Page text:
We have had many ideas and thoughts.
Who knew we could sometimes be so wrong?
We have had our tough times - but never bad times
We could always make a baloney sandwich into a party,
And any old back road into a highway.
And we made it kid - fifty years!
But we knew all along that we could do it.
We are winding down now,
There is no doubt of that.
But we’re not done yet,
There is plenty more for us to do.
And remember this, my love,
Our road will go on forever,
And our party will never end.
Still travelin' the road...
According my internet research, the jingles started in 1926 and the signs were removed in 1963 when the company was sold to Philip Morris. Burma-Shave and its signs were victims of the times - electric razors and interstate highways.
Anyway, our road trip this summer will be spent mainly in one place as we get a chance to be grandmom and grandpop with our daughter's new twins. So, since travel photos will be less than frequent, I thought it might be fun to take a quick trip back in time and resurrect the grand old Burma-Shave jingles. I'll post a new one each week along with the weekly photo.
There will still be occasional posts, but there will definitely be a weekly photo and a new Burma-Shave verse every Monday. We'll start with the one you see at the right. This first one comes direct from my memory as it was along Highway 213 in Maryland, a few miles below Chesapeake City. We would see it every time we drove down to our summer cottage.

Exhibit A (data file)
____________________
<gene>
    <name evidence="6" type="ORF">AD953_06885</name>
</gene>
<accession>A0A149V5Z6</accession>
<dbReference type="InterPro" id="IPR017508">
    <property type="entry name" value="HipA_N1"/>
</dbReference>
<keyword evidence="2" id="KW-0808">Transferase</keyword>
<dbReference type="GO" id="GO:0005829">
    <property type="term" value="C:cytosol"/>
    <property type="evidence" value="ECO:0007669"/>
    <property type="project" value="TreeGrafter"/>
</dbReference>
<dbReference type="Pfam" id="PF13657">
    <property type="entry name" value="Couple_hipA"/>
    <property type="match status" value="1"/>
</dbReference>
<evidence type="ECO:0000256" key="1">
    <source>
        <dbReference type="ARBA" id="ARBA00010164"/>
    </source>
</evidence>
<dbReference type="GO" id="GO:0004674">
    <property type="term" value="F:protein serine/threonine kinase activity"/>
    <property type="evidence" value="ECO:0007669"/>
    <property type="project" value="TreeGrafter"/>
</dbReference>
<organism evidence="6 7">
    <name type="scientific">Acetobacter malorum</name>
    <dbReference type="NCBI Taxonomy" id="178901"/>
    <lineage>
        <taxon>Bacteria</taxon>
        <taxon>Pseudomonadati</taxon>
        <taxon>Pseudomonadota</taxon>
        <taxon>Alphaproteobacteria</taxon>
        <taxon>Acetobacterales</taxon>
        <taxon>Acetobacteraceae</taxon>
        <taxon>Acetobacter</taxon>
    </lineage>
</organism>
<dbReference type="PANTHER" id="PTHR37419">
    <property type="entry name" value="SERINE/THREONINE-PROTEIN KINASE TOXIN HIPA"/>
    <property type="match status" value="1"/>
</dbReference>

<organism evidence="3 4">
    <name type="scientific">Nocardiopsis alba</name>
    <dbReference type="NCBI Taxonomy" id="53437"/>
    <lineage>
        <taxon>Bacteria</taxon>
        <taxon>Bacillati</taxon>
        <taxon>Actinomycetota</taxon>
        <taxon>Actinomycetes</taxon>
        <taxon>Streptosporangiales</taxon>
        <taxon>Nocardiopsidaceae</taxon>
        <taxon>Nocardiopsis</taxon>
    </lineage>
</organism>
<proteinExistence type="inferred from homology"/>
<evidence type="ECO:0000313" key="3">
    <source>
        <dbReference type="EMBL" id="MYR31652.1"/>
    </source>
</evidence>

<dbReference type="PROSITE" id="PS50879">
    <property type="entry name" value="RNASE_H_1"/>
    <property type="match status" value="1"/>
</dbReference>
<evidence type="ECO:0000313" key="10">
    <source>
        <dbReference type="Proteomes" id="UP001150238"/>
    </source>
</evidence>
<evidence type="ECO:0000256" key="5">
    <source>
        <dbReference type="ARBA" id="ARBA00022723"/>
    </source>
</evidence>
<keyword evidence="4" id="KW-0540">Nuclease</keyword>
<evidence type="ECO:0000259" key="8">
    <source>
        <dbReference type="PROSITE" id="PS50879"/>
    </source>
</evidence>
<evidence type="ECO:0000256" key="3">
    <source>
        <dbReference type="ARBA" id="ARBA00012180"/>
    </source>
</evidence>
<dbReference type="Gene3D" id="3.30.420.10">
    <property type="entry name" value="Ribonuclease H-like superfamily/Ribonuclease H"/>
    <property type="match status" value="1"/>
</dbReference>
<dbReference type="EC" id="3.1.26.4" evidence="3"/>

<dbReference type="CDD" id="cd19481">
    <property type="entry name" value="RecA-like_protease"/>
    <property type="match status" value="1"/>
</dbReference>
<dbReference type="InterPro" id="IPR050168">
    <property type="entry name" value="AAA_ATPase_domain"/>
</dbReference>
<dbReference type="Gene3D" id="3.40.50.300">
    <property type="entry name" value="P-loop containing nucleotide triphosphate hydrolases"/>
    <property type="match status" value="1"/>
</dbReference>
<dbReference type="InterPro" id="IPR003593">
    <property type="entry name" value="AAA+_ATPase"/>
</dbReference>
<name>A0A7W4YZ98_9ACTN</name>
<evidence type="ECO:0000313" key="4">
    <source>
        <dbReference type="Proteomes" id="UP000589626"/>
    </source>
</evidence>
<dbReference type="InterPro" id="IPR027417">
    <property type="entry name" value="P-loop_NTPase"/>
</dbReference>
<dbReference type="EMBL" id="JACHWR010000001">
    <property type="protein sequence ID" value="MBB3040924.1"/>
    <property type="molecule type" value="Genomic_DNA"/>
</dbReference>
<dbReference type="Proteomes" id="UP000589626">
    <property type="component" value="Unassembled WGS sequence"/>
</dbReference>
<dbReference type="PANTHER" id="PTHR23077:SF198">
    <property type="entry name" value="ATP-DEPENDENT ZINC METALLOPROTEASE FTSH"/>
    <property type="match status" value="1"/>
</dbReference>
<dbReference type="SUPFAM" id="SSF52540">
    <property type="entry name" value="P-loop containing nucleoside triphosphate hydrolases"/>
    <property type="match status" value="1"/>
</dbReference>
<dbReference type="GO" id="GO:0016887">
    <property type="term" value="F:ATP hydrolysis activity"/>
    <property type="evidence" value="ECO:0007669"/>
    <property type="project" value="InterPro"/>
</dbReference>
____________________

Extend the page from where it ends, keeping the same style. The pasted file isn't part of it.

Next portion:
So close your eyes and pretend. It's the 1950s, and everyone is squeezed in the family Buick for the annual road trip. It's July and it's hot, all the windows are down, and the highhway is busy. Suddenly the familiar red signs pop up along the side of the road. Dad reads each one out loud, one-after-the-other, and the whole family gets a good chuckle just when one is needed. You could always depend on Burma-Shave. That's the way it was. Enjoy the trip!
"Neither snow nor rain nor heat nor gloom of night stays these couriers from the swift completion of their appointed rounds."